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Saab 9-7X - 2005 SUV Buyer's Guide

by Martha Hindes

Saab 9-7X
Saab 9-7X

BMW has its X5. Volvo has its XC90. But notably missing from the European nameplates lineup of sport utility vehicles has been Swedish automaker Saab. And it was long overdue. Saab's American parent, General Motors, rectified the problem this year by finally giving the Swedish badge an SUV, based on GM's midsize, truck-based architecture. Now, at last, Saab has a midsize X of its own.

Saab's new sport utility, the 9-7X, had a late 2005 model-year kick-off with an on-sale debut during the Spring. Bolstered by a flurry of television commercials, it is digging in for a spot within the more rarefied premium pack, unlike its volume-centered kin.

Appearance-wise, the 9-7X sports some distinctive cues, and departs from its mainstream relatives with a different, more European feel and look aimed at higher end continental competition. The "three-port" grille has the feel of a friendly Saab kind of face. There are no bumper offsets or protruding shapes and forms to disrupt the cleaner, more pristine Scandinavian lines, and wraparound rear glass gives a smooth, uncluttered appearance.

Inside, there's an attractive cream against off-black among interior trims that lends a look of smart sophistication. The Saab character is evident again in a variant of its trademark airplane cockpit dash, derived earlier from its longstanding aeronautics heritage. (Being behind the wheel of almost any Saab gives a heady sense of revving up for a flight, perhaps a factor in the appeal Saabs have long had for a sophisticated professional crowd.)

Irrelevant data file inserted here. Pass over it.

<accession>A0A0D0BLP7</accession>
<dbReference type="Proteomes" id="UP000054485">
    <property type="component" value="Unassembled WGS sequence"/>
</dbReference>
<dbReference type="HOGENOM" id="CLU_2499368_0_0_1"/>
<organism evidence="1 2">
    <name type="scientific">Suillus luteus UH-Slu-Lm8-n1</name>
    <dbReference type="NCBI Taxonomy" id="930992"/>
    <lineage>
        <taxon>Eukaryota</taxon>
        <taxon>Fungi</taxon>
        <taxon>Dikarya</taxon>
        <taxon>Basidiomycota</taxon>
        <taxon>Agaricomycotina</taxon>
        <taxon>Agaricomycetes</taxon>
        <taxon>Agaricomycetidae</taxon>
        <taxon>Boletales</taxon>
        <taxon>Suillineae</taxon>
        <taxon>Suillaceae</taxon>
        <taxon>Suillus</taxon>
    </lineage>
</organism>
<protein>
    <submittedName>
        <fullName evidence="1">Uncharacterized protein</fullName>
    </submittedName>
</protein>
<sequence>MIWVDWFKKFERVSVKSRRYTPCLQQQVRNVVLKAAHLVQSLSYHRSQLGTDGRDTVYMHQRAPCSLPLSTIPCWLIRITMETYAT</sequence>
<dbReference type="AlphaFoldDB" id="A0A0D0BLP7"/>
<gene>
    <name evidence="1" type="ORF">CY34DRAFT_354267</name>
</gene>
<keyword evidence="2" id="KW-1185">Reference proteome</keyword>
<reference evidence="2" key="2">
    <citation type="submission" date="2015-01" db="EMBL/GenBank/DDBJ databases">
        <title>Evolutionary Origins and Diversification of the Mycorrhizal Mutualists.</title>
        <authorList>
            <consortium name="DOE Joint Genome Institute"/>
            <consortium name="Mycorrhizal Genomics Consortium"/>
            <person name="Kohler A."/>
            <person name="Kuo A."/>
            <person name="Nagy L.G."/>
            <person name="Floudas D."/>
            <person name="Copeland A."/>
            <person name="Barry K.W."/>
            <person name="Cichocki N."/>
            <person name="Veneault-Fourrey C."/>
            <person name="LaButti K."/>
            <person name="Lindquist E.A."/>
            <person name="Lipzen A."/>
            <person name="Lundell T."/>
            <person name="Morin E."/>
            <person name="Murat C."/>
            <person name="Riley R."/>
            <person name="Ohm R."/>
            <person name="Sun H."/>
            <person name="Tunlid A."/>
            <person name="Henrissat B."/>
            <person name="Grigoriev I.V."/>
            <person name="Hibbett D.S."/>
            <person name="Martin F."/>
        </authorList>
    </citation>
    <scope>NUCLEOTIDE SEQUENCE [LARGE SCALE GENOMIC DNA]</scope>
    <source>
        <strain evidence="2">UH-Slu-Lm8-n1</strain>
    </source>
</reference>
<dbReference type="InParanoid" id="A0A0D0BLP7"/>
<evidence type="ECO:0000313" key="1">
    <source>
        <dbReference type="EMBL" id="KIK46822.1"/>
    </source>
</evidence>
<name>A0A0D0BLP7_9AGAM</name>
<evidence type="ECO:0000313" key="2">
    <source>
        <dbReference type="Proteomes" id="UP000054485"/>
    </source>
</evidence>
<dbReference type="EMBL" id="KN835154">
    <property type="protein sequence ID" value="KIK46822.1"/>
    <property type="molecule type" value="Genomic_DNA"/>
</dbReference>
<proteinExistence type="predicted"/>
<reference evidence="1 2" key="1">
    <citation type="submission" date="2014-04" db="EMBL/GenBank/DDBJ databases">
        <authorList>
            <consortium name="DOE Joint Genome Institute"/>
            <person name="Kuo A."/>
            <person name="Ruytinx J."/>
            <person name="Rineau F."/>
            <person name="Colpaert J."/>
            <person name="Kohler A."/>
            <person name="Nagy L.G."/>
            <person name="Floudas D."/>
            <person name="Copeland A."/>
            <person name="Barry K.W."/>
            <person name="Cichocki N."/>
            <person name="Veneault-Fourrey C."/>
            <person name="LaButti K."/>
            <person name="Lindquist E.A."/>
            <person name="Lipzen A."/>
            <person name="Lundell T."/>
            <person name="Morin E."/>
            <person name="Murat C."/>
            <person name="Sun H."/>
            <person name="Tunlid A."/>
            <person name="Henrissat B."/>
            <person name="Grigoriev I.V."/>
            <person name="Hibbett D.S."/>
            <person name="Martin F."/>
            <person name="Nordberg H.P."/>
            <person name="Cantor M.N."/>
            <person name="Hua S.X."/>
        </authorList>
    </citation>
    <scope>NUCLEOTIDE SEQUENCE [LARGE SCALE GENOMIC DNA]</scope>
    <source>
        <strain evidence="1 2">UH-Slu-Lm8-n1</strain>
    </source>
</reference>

The 9-7X comes in two variations, the entry Linear powered by a 256-horsepower, 4.2-liter inline six. The tonier Arc model rides a 325-HP, 5.3-liter V-8. Standard on both is leather trimmed seating, 18-inch aluminum alloy wheels, all-wheel-drive, premium sound, XM Satellite radio and GM's OnStar communications security system. Driving dynamics are Saab's own, with suspension aimed at a European feel for crisper handling, underscored by high tech sophistication.

Now that Saab has a midsize SUV ($37K to $45K base), how will it share the sales wealth it is cultivating? Saab execs cite some encouraging observations. More than a third of U.S. Saab owners have a family member who drives an SUV. In 2003 Saab was the fastest growing European premium car brand sold in the U.S. With a midsize SUV finally on board, there's optimism it might do it again.